As a part of last weeks Comedy Week on YouTube, David Neptune and Ken Tanaka took on the aspect of racism in which Asians and Asian Americans are exotified, no matter their birthplace: “no, really — where are you from?“ The disbelief that one’s English is “so good,” that one can be a US-born Asian. This kind of exchange, and some of my own experiences as a multiracial person, point to 1) the obsession with categorizing people by race and ethnicity, and 2) the angry emotional reaction that arises when one’s background doesn’t fit the inquirer’s stereotypes or racial schema. Check out the video; it’s funny because it’s not.
Comments : Comments Off
Tags: America, Asian Americans, Asians, bias, comedy, culture, English, Ethnicity, exotification, identity, immigration, language, minorities, prejudice, Race, Racism, stereotypes, whites, Xenophobia, YouTube
Categories : Asians and Asian Americans, Bias, Difference, Discrimination, Humor, Identity, Immigration, Oppression, People of Color, Race, Racial Identity, Racism, Stereotypes, White People, Women of Color
Virginia aims to become yet another state that will require women seeking abortion services to view an ultrasound before undergoing an abortion. Lawmakers in the state will decide this week whether it, like states like Texas, wishes to further make women’s bodies sites for political battles. One senator, Janet Howell (D-Fairfax), has caught some media attention in her proposal to make men’s bodies political battlegrounds, as well:
To protest a bill that would require women to undergo an ultrasound before having an abortion, Virginia State Sen. Janet Howell (D-Fairfax) on Monday attached an amendment that would require men to have a rectal exam and a cardiac stress test before obtaining a prescription for erectile dysfunction medication.
“We need some gender equity here,” she told HuffPost. “The Virginia senate is about to pass a bill that will require a woman to have totally unnecessary medical procedure at their cost and inconvenience. If we’re going to do that to women, why not do that to men?”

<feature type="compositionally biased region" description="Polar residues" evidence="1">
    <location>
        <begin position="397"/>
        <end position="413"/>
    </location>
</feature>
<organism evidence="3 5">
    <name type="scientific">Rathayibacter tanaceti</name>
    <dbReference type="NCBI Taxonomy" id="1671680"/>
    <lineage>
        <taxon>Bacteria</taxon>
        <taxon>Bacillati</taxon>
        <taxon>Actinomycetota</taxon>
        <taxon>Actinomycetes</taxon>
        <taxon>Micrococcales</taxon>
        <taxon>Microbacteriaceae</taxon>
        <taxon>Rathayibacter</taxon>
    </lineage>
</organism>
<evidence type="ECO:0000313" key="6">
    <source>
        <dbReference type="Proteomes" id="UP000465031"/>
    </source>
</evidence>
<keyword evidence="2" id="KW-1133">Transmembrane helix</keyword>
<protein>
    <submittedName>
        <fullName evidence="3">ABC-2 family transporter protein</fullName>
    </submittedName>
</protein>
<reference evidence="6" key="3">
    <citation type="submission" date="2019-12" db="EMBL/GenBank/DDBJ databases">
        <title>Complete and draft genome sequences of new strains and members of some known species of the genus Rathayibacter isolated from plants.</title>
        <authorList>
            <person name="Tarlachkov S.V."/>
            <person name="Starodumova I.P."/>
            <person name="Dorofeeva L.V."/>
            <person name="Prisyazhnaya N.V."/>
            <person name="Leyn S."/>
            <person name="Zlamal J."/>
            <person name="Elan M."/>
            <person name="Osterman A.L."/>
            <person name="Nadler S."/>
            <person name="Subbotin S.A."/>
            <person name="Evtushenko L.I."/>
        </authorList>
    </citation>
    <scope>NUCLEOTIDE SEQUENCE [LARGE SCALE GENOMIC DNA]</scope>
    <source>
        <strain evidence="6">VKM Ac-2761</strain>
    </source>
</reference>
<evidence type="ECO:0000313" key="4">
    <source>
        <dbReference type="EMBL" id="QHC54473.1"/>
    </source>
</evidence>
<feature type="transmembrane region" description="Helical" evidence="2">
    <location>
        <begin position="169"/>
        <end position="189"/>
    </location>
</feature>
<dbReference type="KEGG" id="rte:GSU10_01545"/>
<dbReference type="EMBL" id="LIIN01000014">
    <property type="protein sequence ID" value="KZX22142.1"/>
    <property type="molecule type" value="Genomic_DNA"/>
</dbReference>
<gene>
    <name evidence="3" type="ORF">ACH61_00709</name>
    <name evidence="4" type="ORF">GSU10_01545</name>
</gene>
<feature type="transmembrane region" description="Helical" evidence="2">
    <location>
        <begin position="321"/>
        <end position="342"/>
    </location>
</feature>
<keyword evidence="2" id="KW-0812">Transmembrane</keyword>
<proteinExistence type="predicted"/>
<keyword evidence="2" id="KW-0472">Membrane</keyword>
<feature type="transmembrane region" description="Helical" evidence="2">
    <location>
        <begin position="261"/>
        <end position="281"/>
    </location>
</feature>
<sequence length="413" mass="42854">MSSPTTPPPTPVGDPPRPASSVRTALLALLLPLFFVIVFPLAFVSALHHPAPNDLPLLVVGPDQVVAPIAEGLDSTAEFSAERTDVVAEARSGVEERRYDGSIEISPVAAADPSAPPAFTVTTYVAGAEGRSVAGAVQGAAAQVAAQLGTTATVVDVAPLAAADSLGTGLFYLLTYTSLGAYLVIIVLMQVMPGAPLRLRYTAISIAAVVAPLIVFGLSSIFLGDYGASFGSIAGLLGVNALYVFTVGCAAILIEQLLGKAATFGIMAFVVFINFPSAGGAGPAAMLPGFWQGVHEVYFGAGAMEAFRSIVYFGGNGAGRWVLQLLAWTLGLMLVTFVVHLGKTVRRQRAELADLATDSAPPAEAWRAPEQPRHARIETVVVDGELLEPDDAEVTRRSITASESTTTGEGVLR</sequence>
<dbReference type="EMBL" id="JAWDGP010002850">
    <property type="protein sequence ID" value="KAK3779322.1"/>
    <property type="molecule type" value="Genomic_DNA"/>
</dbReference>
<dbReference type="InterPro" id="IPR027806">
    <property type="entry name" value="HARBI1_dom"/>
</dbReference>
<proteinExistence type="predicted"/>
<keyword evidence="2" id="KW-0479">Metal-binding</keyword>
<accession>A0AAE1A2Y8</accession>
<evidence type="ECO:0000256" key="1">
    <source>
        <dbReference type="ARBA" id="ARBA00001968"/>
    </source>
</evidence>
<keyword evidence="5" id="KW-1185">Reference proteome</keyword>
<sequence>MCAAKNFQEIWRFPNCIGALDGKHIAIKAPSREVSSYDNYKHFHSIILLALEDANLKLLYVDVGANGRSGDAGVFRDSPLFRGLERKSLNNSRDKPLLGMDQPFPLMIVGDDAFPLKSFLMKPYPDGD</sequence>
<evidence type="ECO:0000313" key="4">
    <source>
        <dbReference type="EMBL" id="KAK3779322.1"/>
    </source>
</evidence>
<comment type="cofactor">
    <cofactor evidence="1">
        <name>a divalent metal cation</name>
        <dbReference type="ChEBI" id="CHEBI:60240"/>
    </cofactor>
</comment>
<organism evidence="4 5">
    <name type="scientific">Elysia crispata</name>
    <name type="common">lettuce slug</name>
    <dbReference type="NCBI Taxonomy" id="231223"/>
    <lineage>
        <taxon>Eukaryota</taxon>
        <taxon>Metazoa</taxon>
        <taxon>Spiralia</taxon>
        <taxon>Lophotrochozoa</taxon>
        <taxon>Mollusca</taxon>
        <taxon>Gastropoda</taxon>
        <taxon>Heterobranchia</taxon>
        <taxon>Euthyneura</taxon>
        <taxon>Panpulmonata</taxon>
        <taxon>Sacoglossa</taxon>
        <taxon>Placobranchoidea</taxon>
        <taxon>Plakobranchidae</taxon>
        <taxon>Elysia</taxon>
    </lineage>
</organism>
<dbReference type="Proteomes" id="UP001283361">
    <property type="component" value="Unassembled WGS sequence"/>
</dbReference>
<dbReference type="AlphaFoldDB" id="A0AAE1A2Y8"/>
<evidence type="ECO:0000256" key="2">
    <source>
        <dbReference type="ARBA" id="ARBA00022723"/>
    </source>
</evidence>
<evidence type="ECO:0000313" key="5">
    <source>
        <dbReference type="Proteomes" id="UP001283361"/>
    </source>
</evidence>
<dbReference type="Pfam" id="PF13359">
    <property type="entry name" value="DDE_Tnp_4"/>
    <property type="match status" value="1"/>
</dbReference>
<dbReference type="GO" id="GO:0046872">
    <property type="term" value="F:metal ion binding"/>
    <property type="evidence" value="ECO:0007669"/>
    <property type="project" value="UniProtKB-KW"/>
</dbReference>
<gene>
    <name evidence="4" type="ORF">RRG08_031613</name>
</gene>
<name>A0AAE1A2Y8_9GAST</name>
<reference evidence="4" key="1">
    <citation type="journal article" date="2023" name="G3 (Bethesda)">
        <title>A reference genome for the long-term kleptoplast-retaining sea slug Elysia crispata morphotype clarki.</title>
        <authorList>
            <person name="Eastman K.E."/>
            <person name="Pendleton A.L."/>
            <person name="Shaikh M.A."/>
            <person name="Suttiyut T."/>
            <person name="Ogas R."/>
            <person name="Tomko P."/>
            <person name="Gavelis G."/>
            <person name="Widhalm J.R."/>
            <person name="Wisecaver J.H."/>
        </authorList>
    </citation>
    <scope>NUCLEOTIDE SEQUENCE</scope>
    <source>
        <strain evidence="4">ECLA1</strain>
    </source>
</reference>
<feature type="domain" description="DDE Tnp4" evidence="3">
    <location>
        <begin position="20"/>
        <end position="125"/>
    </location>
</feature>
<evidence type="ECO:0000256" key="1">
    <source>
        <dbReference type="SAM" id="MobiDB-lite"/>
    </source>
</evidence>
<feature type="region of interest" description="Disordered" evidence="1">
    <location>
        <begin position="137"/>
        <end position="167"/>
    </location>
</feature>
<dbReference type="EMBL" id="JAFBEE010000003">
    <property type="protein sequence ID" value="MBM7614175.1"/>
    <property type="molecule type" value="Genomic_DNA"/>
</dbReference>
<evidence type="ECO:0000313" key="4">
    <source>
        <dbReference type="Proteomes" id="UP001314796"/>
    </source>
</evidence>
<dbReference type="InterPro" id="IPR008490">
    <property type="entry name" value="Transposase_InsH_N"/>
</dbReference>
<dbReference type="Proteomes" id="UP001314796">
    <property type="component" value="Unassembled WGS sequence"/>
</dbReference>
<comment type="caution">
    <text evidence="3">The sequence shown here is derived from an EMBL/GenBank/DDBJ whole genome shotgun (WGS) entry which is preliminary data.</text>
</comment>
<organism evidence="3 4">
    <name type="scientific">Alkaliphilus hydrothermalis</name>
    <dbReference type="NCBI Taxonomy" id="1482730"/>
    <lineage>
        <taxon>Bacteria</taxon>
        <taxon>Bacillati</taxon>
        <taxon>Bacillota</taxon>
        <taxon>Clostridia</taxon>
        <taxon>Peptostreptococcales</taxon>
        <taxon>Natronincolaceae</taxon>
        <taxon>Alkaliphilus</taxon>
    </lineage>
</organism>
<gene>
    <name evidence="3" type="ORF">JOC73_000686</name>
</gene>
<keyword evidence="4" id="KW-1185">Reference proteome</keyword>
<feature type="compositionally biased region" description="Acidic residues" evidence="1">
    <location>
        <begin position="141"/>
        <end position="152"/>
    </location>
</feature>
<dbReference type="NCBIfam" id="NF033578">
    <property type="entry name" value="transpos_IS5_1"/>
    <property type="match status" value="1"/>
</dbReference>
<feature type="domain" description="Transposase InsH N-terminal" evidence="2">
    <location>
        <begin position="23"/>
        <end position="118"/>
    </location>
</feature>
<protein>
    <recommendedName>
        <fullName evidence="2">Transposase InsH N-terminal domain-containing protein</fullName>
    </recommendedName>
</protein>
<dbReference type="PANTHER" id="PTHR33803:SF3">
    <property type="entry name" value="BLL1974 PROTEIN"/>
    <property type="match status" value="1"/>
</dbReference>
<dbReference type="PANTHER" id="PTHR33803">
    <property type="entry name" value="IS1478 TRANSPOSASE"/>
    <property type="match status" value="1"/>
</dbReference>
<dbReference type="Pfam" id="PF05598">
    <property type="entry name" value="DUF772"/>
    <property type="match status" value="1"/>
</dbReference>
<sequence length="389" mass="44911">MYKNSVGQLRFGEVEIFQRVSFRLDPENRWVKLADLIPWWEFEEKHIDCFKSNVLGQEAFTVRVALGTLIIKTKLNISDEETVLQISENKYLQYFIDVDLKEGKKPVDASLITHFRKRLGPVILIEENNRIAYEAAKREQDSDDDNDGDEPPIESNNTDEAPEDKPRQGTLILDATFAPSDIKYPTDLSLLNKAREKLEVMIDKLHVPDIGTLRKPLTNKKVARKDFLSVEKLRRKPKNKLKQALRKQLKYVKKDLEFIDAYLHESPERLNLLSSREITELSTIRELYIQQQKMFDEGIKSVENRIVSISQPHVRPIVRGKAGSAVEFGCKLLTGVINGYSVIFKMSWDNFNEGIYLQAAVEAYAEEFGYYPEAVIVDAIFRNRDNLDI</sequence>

Though proponents of this bill claim that it gives women the ability to make “informed” consent in seeking abortion services, its opponents note:
[T]he bill compels physicians to perform an unnecessary and costly medical procedure and is a thinly-veiled attempt to shame and intimidate women from having an abortion.
Unfortunately, the mandatory ultrasound bill passed in a voice vote yesterday, and the senate will formally vote at some point today. Sen. Howell’s bill was not passed, however.
Comments : Comments Off
Tags: abortion, abortion services, Bodies, Equality, erectile dysfunction, Gender, Health, laws, Men, policies, Politics, reproductive rights, Sexual Health, viagra, Virgina, Women
Categories : Abortion, Difference, Equality, Gender, Health, Men, Reproductive Health, Reproductive Rights, Sexism, The Body, Women
Let’s start with the dictionary’s definition:
Di-ver-si-ty [dih-vur-si-tee, dahy-]: 1) the state or fact of being diverse; difference; unlikeness. 2) variety; multiformity; 3) a point of difference.
On The Language Of Diversity
First, shame on the dictionary for defining the word with (a variation of) the word itself [definition 1]. Second, maybe these definitions trump everything I say in this post. But, to state my point up front, I cringe when I hear the term diversity, used in one breath to refer to the inclusion of groups that have been historically excluded from important institutions, processes, and events, used again in another to refer to food selections at a potluck or literary genres. These seem like silly examples that I have chosen, but they are based on real events in which the term diversity was used to refer to a variety rather than inclusivity.
My immediate assessment is that these instances occur among people who do not fully appreciate the political significance of diversity, not just as a word, but as a value and practice. To liken the inclusion of women and people of color in the arts to the inclusion of poetry and fiction in mainstream literature is to trivialize the significance of challenging historical practices of exclusion and discrimination. It seems to be a subtle thing, simply a matter of word choice. But, to view this act as such proves my point that the term diversity is being used in a way that alters its meaning when we are speaking politically.
On The Political Meaning Of Diversity